Tampering with Evidence, Heroin and Drug Paraphernalia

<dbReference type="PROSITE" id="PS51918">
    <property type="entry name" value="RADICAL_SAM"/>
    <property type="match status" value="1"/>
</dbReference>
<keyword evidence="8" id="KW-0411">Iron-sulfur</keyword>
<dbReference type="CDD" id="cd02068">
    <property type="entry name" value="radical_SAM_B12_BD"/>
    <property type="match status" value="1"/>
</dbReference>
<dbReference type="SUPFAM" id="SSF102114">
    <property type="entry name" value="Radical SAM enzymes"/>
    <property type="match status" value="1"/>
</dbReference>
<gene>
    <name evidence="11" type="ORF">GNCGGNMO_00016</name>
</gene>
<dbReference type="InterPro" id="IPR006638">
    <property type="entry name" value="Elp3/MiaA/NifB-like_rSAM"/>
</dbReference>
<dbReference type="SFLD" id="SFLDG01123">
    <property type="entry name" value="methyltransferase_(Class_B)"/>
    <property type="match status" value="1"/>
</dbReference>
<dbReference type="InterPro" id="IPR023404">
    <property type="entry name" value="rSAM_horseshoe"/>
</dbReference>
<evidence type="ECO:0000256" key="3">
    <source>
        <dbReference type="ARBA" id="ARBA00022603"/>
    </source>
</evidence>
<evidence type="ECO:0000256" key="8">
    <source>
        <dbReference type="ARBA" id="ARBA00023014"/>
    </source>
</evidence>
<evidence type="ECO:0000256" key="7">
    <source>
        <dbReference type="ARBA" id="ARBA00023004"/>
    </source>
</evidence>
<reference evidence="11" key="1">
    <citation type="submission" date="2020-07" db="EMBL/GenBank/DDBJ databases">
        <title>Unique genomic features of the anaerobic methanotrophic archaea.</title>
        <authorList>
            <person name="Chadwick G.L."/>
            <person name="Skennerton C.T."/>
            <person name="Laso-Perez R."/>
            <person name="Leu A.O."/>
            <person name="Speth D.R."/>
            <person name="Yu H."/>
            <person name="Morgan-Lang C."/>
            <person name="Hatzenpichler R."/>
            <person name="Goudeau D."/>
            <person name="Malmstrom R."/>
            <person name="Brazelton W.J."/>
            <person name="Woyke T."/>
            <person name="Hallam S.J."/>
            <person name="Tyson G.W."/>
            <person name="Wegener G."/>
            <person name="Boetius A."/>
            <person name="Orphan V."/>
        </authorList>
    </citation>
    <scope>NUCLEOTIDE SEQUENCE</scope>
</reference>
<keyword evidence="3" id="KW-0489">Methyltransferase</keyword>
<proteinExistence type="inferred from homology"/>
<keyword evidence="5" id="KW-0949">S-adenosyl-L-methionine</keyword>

The new most common felony arrests in Campbell and Kenton Counties are possession of controlled substance / heroin, possession of drug paraphernalia (actually a misdemeanor) and tampering with evidence.  The tampering with evidence is a new means by the police to attempt to take a drug paraphernalia case and make it into a felony, when the defendant has already used all of the heroin.  IF there is any residue heroin, then the charge of possession of controlled substance can make the felony. A skilled criminal defense attorney will advise the defendant of his rights to defend the case.  The prosecution will many times offer deferred prosecution or diversion on the felony in order to obtain a plea and avoid a trial.  The defendant may be faced with the difficult decision of entering into a deferred prosecution or diversion program, which may include admission of guilt, in order to obtain guaranteed probation and the opportunity to have the case ultimately dismissed and/or expunged.  The other option may be to take the case to trial and have the Commonwealth prove guilty beyond a reasonable doubt. KRS 524.100 defines Tampering with physical evidence. (1) A person is guilty of tampering with physical evidence when, believing that an official proceeding is pending or may be instituted, he: (a) Destroys, mutilates, conceals, removes or alters physical evidence which he believes is about to be produced or used in the official proceeding with intent to impair its verity or availability in the official proceeding; or (b) Fabricates any physical evidence with intent that it be introduced in the official proceeding or offers any physical evidence, knowing it to be fabricated or altered. (2) Tampering with physical evidence is a Class D felony. The police, and many prosecutors, believe that if you throw a needle or hide a joint that it constituted tampering with evidence.  The fault in that logic is that even though the evidence is being concealed, prior to arrest or questioning the evidence is not about to be produced or used in the official proceeding.  At that point, there ARE NO official proceedings. Unfortunately the police and some prosecutors have chosen this as a strong arm tactic to attempt to curb the problem with heroin.  While I personally agree that the heroin epidemic is a major concern and something needs to be done to stop the problem, I do not believe that violating the defendants rights by filing and bringing false charges is the answer. If you have been charged with heroin possession, possession of controlled substance, tampering withe evidence, drug paraphernalia or any other drug related crime in Northern Kentucky, contact for a consultation.  859-581-6453 (581-MIKE).  [mapsmarker marker="2"]